Not sure what kind of archival qualities u are wanting but I have mounted a few large (36x48-60 inch) prints using twin tac to adhere to mat board and then mounting mat board to mdf (or any other semi rigid substrate. I then mount all this to a metal float frame intended for canvas. I go for a more contemporary look so not sure this matches your taste. I do all of this by hand using a brayer and get pretty good results.
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GrahamBy

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Mark D Segal

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Re: How to display large printed images?
« Reply #10 on: January 10, 2018, 08:33:50 AM »

Mark,

Interesting article. Question is I am not in Germany and I do not know how this can (even possible) to do it in a DIY mode?

I said right up-front in the article that I got this done right here in downtown Toronto (Ontario, Canada). I don't know where you live, but this process is surely available in many cities around the world. It is definitely not a DIY process. As the article says, it requires some large machinery and training to do it properly.
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Mark D Segal (formerly MarkDS)
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Cornfield

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Re: How to display large printed images?
« Reply #11 on: January 10, 2018, 11:57:48 AM »

Dry mounting onto Dibond (or much less expensive alternative) is a relatively easy process if you have one piece of equipment, a cold roller mounter.  I was ready to buy one of these a few weeks ago new for 450 and then discovered one available on eBay just an hour drive from home.  I bought this 26.5inch wide cold roller in perfect as new condition for just 100.  A roll 25metre roll of transfer adhesive for 75 and any substrate you want to use and you are in business. 
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Mark D Segal

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Re: How to display large printed images?
« Reply #12 on: January 10, 2018, 02:05:27 PM »

................you are in business.

Well, it depends on what kind of business you are in. If you are after a very high-quality professionally finished product that kind of DIY solution won't necessarily make the grade. This kind of mounting requires a lot of pressure and precision to obtain a flawless result time after time. I'm reliably informed that you couldn't count on a device costing this little to deliver at that performance level for Dibond, even though it is usable.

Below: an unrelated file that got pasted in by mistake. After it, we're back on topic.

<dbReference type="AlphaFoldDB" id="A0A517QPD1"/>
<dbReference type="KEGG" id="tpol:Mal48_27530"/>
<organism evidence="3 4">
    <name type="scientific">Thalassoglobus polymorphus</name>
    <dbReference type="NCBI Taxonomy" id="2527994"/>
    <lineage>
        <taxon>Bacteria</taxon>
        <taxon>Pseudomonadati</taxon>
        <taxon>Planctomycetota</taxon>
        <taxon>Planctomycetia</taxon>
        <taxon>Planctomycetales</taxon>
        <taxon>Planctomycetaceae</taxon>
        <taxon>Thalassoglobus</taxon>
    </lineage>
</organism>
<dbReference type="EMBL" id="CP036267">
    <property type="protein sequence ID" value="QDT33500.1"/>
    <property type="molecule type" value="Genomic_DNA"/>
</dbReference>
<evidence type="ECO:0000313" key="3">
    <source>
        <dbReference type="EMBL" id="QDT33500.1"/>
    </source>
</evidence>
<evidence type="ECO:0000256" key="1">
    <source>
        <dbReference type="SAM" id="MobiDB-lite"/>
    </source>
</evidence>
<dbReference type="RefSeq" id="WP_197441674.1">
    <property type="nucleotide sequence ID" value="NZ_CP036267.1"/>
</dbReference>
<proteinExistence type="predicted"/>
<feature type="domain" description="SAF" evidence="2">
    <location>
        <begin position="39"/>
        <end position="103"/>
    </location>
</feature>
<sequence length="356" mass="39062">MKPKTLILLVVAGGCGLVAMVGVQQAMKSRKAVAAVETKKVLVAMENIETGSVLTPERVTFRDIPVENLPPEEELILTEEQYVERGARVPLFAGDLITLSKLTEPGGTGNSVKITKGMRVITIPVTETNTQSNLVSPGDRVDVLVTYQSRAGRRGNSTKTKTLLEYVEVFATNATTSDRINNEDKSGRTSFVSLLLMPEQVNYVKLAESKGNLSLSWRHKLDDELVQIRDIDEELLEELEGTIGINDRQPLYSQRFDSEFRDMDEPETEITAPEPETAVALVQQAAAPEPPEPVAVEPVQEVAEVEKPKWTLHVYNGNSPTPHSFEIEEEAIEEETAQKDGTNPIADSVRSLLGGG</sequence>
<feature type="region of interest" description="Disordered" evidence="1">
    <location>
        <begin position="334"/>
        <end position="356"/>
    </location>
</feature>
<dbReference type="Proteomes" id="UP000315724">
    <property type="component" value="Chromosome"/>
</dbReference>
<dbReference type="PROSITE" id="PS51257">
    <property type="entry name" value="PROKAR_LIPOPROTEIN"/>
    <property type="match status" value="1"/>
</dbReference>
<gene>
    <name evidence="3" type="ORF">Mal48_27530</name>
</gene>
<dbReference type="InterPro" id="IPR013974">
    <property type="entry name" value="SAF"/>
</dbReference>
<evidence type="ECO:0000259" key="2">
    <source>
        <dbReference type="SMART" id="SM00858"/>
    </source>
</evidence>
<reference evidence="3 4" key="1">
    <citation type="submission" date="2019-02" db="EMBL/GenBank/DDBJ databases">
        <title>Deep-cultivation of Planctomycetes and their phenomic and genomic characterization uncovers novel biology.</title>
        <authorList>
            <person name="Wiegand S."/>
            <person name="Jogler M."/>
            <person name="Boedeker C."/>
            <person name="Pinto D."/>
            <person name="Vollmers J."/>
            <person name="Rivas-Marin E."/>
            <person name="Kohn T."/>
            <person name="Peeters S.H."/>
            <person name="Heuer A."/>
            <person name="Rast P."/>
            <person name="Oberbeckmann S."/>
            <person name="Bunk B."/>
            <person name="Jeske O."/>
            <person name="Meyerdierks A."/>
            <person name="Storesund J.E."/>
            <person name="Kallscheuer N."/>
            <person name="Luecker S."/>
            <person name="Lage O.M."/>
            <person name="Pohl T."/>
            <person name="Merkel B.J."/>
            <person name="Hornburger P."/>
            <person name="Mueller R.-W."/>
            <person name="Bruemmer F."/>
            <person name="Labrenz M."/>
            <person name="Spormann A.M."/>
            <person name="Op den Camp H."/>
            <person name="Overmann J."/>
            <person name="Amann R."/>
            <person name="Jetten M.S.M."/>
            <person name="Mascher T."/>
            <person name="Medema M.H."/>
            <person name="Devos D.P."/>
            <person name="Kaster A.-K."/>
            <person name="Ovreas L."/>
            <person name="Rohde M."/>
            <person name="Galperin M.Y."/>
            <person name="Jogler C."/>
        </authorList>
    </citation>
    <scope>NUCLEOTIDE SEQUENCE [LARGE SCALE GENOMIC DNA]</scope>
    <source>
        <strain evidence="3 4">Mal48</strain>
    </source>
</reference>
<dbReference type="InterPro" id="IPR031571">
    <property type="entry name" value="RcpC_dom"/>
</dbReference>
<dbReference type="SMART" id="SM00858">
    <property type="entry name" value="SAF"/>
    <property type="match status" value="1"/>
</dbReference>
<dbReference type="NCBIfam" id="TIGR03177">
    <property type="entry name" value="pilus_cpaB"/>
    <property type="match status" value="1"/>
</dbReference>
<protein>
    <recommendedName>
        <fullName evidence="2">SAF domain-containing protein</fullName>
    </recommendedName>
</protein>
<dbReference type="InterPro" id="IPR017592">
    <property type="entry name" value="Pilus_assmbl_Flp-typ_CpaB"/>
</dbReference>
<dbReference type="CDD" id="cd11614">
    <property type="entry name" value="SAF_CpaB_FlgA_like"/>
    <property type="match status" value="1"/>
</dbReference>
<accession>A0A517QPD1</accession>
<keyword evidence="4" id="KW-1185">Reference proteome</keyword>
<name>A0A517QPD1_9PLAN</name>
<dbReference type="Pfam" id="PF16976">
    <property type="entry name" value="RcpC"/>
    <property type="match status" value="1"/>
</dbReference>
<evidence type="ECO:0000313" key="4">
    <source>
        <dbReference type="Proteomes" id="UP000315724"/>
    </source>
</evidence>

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Mark D Segal (formerly MarkDS)
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Cornfield

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Re: How to display large printed images?
« Reply #13 on: January 10, 2018, 03:49:32 PM »

Well, it depends on what kind of business you are in. If you are after a very high-quality professionally finished product that kind of DIY solution won't necessarily make the grade. This kind of mounting requires a lot of pressure and precision to obtain a flawless result time after time. I'm reliably informed that you couldn't count on a device costing this little to deliver at that performance level for Dibond, even though it is usable.

You are wrong on every point you raise.  I opened my own pro lab and sold it after twenty years.  The lab employed 35 staff and offered full pro services in processing, printing and finishing.  We had 52" processors fof Ctype, Cibachrome and B&W.  The finishing department had two sets of rollers both 2M wide one hot and other cold.  I have a track record in the pro lab market.

I bought the small cold rollers to fulfill an order for thirty prints each 4ft x 2ft.  I had the prints made in a fantastic lab in Germany printed on a Lambda using metallic paper.  There were superb especially when mounted on the Dibond alternative.  I would not stand for selling a second rate product.